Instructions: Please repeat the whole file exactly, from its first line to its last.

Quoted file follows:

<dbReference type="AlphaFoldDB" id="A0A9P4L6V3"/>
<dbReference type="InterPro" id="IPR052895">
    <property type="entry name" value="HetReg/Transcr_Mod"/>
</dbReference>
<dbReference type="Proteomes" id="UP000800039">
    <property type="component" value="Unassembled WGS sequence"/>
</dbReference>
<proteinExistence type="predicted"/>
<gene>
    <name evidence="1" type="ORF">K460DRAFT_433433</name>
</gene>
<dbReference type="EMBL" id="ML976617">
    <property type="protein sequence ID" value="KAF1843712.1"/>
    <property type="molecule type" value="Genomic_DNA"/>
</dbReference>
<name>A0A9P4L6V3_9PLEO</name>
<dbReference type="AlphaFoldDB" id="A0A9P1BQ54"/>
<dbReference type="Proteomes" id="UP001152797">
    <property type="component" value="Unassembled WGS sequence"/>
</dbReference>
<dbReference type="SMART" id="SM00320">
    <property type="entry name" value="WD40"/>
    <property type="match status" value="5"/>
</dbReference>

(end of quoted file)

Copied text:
<dbReference type="AlphaFoldDB" id="A0A9P4L6V3"/>
<dbReference type="InterPro" id="IPR052895">
    <property type="entry name" value="HetReg/Transcr_Mod"/>
</dbReference>
<dbReference type="Proteomes" id="UP000800039">
    <property type="component" value="Unassembled WGS sequence"/>
</dbReference>
<proteinExistence type="predicted"/>
<gene>
    <name evidence="1" type="ORF">K460DRAFT_433433</name>
</gene>
<dbReference type="EMBL" id="ML976617">
    <property type="protein sequence ID" value="KAF1843712.1"/>
    <property type="molecule type" value="Genomic_DNA"/>
</dbReference>
<name>A0A9P4L6V3_9PLEO</name>
<dbReference type="AlphaFoldDB" id="A0A9P1BQ54"/>
<dbReference type="Proteomes" id="UP001152797">
    <property type="component" value="Unassembled WGS sequence"/>
</dbReference>
<dbReference type="SMART" id="SM00320">
    <property type="entry name" value="WD40"/>
    <property type="match status" value="5"/>
</dbReference>